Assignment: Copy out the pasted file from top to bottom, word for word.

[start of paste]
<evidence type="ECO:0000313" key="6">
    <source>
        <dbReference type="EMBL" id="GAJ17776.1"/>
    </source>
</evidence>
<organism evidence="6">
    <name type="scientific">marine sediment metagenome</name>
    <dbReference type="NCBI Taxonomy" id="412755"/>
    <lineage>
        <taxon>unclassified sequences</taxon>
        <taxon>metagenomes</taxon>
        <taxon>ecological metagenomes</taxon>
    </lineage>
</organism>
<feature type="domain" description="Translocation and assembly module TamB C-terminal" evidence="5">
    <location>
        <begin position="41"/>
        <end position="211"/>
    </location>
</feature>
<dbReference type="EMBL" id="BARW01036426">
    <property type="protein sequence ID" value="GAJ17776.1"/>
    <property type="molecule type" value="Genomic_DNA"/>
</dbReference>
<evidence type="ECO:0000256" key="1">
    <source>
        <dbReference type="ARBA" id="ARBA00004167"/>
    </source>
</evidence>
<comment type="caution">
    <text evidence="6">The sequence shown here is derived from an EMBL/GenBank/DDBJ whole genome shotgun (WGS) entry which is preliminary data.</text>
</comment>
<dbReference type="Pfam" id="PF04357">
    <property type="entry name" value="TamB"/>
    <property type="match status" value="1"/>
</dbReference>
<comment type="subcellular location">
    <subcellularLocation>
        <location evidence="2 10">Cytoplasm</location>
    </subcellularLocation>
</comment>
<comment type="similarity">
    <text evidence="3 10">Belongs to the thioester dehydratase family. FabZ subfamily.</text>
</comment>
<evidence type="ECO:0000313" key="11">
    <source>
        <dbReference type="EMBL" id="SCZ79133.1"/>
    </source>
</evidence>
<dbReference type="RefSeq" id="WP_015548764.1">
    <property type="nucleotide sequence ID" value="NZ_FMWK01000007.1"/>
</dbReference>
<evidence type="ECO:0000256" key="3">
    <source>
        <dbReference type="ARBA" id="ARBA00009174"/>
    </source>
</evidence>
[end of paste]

<evidence type="ECO:0000313" key="6">
    <source>
        <dbReference type="EMBL" id="GAJ17776.1"/>
    </source>
</evidence>
<organism evidence="6">
    <name type="scientific">marine sediment metagenome</name>
    <dbReference type="NCBI Taxonomy" id="412755"/>
    <lineage>
        <taxon>unclassified sequences</taxon>
        <taxon>metagenomes</taxon>
        <taxon>ecological metagenomes</taxon>
    </lineage>
</organism>
<feature type="domain" description="Translocation and assembly module TamB C-terminal" evidence="5">
    <location>
        <begin position="41"/>
        <end position="211"/>
    </location>
</feature>
<dbReference type="EMBL" id="BARW01036426">
    <property type="protein sequence ID" value="GAJ17776.1"/>
    <property type="molecule type" value="Genomic_DNA"/>
</dbReference>
<evidence type="ECO:0000256" key="1">
    <source>
        <dbReference type="ARBA" id="ARBA00004167"/>
    </source>
</evidence>
<comment type="caution">
    <text evidence="6">The sequence shown here is derived from an EMBL/GenBank/DDBJ whole genome shotgun (WGS) entry which is preliminary data.</text>
</comment>
<dbReference type="Pfam" id="PF04357">
    <property type="entry name" value="TamB"/>
    <property type="match status" value="1"/>
</dbReference>
<comment type="subcellular location">
    <subcellularLocation>
        <location evidence="2 10">Cytoplasm</location>
    </subcellularLocation>
</comment>
<comment type="similarity">
    <text evidence="3 10">Belongs to the thioester dehydratase family. FabZ subfamily.</text>
</comment>
<evidence type="ECO:0000313" key="11">
    <source>
        <dbReference type="EMBL" id="SCZ79133.1"/>
    </source>
</evidence>
<dbReference type="RefSeq" id="WP_015548764.1">
    <property type="nucleotide sequence ID" value="NZ_FMWK01000007.1"/>
</dbReference>
<evidence type="ECO:0000256" key="3">
    <source>
        <dbReference type="ARBA" id="ARBA00009174"/>
    </source>
</evidence>